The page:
|51st United States Secretary of State|
January 21, 1949 – January 20, 1953
|President||Harry S. Truman|
|Preceded by||George C. Marshall|
|Succeeded by||John Foster Dulles|
Dean Gooderham Acheson
April 11, 1893
Middletown, Connecticut, U.S.
|Died||October 12, 1971 (aged 78)|
Sandy Spring, Maryland, U.S.
|Resting place||Oak Hill Cemetery in Washington, D.C., U.S.|
|Spouse(s)||Alice Caroline Stanley|
(1917 - 1971, his death)
|Children||David Campion Acheson|
Jane Acheson Brown
Mary Eleanor Acheson Bundy
|Alma mater||Yale College|
Harvard Law School
|Branch/service||United States National Guard|
|Battles/wars||World War I|
Dean Gooderham Acheson (pronounced /ˈætʃɪsən/; April 11, 1893 – October 12, 1971) was an American statesman and lawyer. He was a member of the Democratic Party.
Early life[change | change source]
Acheson was born in Middletown, Connecticut. He studied at Yale College and at Harvard Law School. He married Alice Stanley in 1917.
Secretary of State[change | change source]
Acheson served as the 51st United States Secretary of State under President Harry S. Truman. He served as Secretary of State from January 1949 to January 1953. He helped defend America's foreign policy during the break of the Cold War.
Acheson's most famous decision was convincing President Truman to intervene in the Korean War in June 1950. He also persuaded Truman to dispatch aid and advisors to French forces in Indochina, though in 1968 he finally counseled President Lyndon B. Johnson to negotiate for peace with North Vietnam.
Kennedy Administration[change | change source]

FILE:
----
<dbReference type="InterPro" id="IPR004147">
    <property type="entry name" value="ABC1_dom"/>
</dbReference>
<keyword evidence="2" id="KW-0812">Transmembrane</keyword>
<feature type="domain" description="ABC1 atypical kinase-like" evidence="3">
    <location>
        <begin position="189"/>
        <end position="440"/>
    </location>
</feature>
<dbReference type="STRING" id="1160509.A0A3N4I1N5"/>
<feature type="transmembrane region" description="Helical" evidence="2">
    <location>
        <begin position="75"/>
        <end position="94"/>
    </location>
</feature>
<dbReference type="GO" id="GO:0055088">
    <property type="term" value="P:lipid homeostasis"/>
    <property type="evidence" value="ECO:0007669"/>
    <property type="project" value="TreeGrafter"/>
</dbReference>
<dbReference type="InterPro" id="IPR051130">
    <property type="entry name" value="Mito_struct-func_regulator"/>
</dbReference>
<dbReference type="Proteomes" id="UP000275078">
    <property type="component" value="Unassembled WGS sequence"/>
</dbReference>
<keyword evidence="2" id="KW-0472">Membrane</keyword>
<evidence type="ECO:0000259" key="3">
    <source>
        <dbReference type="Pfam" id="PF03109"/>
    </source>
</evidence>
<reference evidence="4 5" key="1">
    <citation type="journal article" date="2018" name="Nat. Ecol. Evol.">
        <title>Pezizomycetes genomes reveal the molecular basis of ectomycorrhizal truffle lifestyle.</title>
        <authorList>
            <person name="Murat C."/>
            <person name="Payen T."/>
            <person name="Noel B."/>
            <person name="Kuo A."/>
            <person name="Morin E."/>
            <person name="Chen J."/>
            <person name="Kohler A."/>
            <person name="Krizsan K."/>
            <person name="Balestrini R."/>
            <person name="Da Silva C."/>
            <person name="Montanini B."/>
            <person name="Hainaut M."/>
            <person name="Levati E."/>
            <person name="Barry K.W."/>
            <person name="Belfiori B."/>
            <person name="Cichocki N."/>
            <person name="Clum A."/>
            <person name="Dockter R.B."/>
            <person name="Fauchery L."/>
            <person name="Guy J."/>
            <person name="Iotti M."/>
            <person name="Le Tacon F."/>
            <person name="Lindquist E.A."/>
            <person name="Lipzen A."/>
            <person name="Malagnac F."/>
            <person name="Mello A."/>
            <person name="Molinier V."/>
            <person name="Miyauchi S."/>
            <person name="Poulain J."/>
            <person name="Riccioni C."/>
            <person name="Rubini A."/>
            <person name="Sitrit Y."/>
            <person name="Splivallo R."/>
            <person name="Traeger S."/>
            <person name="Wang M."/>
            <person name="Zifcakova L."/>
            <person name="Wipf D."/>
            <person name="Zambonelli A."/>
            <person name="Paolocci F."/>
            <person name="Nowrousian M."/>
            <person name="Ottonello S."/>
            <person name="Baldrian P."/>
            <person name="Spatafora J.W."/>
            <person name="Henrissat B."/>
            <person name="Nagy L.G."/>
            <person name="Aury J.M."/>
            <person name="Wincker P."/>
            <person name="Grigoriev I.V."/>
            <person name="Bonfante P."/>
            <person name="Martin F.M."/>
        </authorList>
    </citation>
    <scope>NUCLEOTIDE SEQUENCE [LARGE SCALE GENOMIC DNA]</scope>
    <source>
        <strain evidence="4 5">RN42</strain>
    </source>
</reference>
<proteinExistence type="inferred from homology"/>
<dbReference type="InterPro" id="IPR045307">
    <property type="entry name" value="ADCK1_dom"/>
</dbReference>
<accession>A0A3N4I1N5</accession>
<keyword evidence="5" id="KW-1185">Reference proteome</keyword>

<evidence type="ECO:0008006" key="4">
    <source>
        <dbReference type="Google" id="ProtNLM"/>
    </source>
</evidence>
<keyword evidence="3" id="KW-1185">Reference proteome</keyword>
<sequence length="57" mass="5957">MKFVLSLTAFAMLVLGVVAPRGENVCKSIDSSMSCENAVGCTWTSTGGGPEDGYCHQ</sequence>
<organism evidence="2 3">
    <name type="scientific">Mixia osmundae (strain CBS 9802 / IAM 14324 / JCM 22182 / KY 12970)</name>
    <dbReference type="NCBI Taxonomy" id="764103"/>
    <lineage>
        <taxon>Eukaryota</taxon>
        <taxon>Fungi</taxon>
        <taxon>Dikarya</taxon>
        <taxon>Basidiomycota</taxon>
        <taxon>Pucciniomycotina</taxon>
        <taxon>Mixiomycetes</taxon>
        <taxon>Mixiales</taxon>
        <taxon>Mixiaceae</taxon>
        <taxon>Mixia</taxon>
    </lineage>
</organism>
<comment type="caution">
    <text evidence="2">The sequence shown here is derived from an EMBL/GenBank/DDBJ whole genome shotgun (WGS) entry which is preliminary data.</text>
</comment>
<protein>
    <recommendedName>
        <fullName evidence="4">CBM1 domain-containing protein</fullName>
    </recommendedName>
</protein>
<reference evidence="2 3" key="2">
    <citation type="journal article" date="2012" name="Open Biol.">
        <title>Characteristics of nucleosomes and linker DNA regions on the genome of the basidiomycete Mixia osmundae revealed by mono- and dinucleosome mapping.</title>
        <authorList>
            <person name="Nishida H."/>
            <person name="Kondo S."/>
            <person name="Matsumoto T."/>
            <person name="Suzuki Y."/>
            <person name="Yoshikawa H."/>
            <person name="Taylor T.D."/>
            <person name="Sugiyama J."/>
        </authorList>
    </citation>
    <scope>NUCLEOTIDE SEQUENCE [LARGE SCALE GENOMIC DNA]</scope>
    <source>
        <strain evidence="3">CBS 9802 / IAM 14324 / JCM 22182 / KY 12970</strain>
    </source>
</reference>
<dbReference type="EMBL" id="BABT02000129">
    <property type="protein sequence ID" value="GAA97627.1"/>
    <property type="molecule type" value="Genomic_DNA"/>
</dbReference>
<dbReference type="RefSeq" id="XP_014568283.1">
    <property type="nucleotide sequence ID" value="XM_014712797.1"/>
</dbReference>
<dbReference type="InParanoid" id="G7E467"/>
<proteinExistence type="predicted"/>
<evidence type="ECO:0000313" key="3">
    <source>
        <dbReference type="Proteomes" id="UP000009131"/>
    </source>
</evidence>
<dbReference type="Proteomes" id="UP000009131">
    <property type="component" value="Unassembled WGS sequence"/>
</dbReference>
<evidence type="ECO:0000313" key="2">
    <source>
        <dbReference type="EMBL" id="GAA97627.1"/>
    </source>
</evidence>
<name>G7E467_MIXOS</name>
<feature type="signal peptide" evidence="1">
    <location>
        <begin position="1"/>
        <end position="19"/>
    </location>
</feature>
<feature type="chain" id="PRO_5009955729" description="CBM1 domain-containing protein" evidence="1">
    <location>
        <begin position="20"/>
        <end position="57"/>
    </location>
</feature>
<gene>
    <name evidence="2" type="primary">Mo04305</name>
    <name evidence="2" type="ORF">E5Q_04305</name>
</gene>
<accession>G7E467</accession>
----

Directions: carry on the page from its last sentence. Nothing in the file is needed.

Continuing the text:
During the Cuban Missile Crisis, President John F. Kennedy called upon Acheson for advice, bringing him into the executive committee (ExComm), a strategic advisory group.
Personal life[change | change source]
Acheson and his wife Alice had three children; David, Jane, and Mary. He remained married to Alice until his death in 1971. He retired shortly after 1955.
Awards[change | change source]
Acheson was awarded the Presidential Medal of Freedom in 1964 by President Lyndon B. Johnson. He also won a Pulitzer Prize for History in 1970.
Death[change | change source]
Acheson died in Sandy Spring, Maryland from a massive stroke. He was 78 years old. He was survived by his two surviving children, David and Mary. He was buried at Oak Hill Cemetery in Washington, D.C..
References[change | change source]
- ↑ "Dean Acheson - Definition and pronunciation | Oxford Advanced Learners Dictionary at OxfordLearnersDictionaries.com". Archived from the original on 2012-10-30. Retrieved 2014-04-29.
- ↑ Thorne, J.O.; Collocott, T.C. (1984). Chambers Biographical Dictionary. p. 6. ISBN 978-0-550-18022-3.
Other websites[change | change source]
Media related to Dean Acheson at Wikimedia Commons
- 1893 births
- 1971 deaths
- Deaths from stroke
- Lawyers from Connecticut
- United States Secretaries of State
- Democratic Party (United States) politicians
- Politicians from Connecticut
- 20th-century American politicians
- American diplomats
- American people of World War II
- American political writers
- Deaths from cerebral infarction
- Harvard University alumni
- Lawyers from Washington, D.C.
- People from Maryland
- People of the Korean War
- Presidential Medal of Freedom recipients
- Pulitzer Prize winners
- Writers from Connecticut
- Yale University alumni